Malicious Content Identified and Inserted:
- IPs – 2308
- Domains – 974
Target List Content Updated:
Indicators of compromise have been updated for the following:
(For a deeper dive into the research behind a threat or campaign, click on the links in each description)
- IOCs that were involved in suspicious scanning activities on domains and hosts.
- IOCs that were involved in malspam.
- IOCs that were involved in phishing.
- Mirai, a Linux malware targeting IoT systems, is mainly used for DDoS attacks. This malware is distributed by identifying vulnerable devices using a table of common factory default usernames and passwords, subsequently logging in and infecting them. This botnet was used in the recent DDoS attacks against computer security journalist Brian Krebs' web site, as well as in the October 2016 Dyn cyber-attack. You can read more in our blog here.
- Machete is a malware targeting intelligence services, military, embassies and government institutions in South America and Russia. It was first detected by Kaspersky in August 2014. It was found to log keystrokes, capture audio from a computer’s microphone, capture screenshots, capture geolocation data and take photos from a computer’s web camera.
- Gh0st RAT is a Remote Access Trojan Horse used for cyber-spying, giving attackers full, real-time control. This malware was used in the GhostNet campaign, attributed to Chinese entities. A variant of this RAT, Piano Ghost, was used in the "Musical Chairs" campaign (reported by Palo Alto) and distributed via phishing e-mails.
- Carbon backdoor is attributed to Turla Snake\Turla, a cyber espionage group reported by G-data and active in APT campaigns. In 2016, Turla was discovered to infect targets in over 45 countries. This malware is distributed by direct spear phishing and watering hole attacks. Also, this group has a distinct modus operandi with consistent use of satellite-based Internet links. In 2016, the Swiss GovCERT.ch published a report on the Carbon, a second stage backdoor in the Turla group arsenal. In 2017, ESET had published report of updates on this backdoor.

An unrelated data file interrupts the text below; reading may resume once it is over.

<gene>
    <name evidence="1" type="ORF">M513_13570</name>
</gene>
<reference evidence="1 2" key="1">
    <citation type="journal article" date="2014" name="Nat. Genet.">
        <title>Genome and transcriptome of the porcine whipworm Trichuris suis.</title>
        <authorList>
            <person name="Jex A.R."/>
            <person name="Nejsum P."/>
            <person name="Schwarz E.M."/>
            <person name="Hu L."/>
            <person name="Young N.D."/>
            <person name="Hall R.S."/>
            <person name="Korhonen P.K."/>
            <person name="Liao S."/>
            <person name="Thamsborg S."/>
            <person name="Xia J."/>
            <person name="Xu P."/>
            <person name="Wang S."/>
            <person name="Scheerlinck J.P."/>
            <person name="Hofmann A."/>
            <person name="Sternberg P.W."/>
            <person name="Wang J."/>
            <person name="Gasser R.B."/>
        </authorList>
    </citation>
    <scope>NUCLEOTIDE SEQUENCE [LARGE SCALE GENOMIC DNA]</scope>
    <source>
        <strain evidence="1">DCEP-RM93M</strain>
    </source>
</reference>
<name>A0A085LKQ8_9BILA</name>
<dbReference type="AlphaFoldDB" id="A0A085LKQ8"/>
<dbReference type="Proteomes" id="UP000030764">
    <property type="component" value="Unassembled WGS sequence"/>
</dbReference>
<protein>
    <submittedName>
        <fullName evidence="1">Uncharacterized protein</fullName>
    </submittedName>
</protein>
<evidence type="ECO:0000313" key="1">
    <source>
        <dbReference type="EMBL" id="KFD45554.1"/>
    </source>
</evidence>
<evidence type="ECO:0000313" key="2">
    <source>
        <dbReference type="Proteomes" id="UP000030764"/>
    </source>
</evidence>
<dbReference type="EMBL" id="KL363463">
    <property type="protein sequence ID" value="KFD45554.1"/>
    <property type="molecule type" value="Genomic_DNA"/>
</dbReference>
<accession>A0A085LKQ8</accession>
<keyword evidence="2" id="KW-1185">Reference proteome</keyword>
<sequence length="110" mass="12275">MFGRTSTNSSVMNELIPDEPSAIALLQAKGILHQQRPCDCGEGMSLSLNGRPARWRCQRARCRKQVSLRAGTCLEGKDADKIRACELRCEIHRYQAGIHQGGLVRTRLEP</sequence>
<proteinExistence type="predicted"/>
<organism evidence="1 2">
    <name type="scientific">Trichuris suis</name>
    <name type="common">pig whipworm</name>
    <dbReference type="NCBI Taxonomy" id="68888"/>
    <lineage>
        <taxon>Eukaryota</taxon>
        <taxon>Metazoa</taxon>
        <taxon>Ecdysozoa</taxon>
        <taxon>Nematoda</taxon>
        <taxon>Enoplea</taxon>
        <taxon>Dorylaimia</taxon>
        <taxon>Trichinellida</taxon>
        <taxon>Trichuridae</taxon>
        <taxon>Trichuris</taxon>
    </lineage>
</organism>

- Winnti Group, a cybercriminal group active since 2011 and likely originating from China, has a past of traditional cybercrime, particularly with financial fraud and targeting the online video game industry. This group has been seen abusing GitHub, turning it into a conduit for the command and control. Upon l infection, this malware starts communicating with an HTML page from a repository stored in a GitHub project. Trend Micro researchers claim the repository was opened for this purpose and not compromised. Alongside with the malware attributed to this group, they use the PlugX remote access tool.
- Crypt0l0cker is a variant of Torrentlocker, found in late 2016. This variant of TorrentLocker encrypts victim's files with the .ENC extension, first spotted by Emsisoft security researcher xXToffeeXx. TorrentLocker is a family of file-encrypting ransomware, initially observed in late 2014 and almost exclusively distributed through spam email campaigns.
- Omaneat is a malware mainly targeting information disclosure. These threats can log keystrokes, monitor the applications you open and track your web browsing history.
- Dimne is a malware family first distributed in 2014. Recently, it was distributed through phishing e-mails targeting Github users. This malware connects to the C2 servers over HTTP and uses diverse tactics to camouflage these connections.
- Trochilus RAT is a remote access Trojan (RAT) specifically engineered to evade detection through sandboxing and other more traditional signature-based malware detection techniques. Trochilus RAT is part of a seven malware cluster, nicknamed the “Seven Pointed Dagger,” which is being operated by Group 27. Researchers consider this a multi-stage attack campaign targeting Asian governments. In September 2016, Palo Alto networks has detected this RAT activity alongside with anew RAT which was named MoonWind.
- The Gamaredon Group, discovered by Palo Alto Networks, has been active since 2013. Although previously using off the shelf products, they are now developing their own tools that can download and execute payloads, capture screenshots, scan network drives for specific data and remotely execute commands on a victim's computer. They primarily use compromised domains, Russian and Ukrainian country code top-level domains (ccTLDs) and Russian hosting providers to distribute their malware.
Security Blog Roundup:
- Attackson Apache Servers: IP addresses, reported within the last 48 hours, that have run attacks on Apache Servers.
- Brute Force Attacks: IPs that attack Joomla, WordPress and other Web-login services with Brute-Force attempts.
- Attacks on VOIP:IP addresses that tried to login into a SIP, VOIP or Asterisk-Server.
- UNIX Server – 2– Will include all new IPs involving attacks against the following services: Brute Force Login attempts, FTP services, IMAP services, Apache Servers and different Mail services (such as Postfix and Exim).
- Botnets - 2– Will include all new IPs involving attacks by bots, such as Bad Bots.
- SSH Crackers- Will include all new IPs attacking SSH services. (Expert Mode only)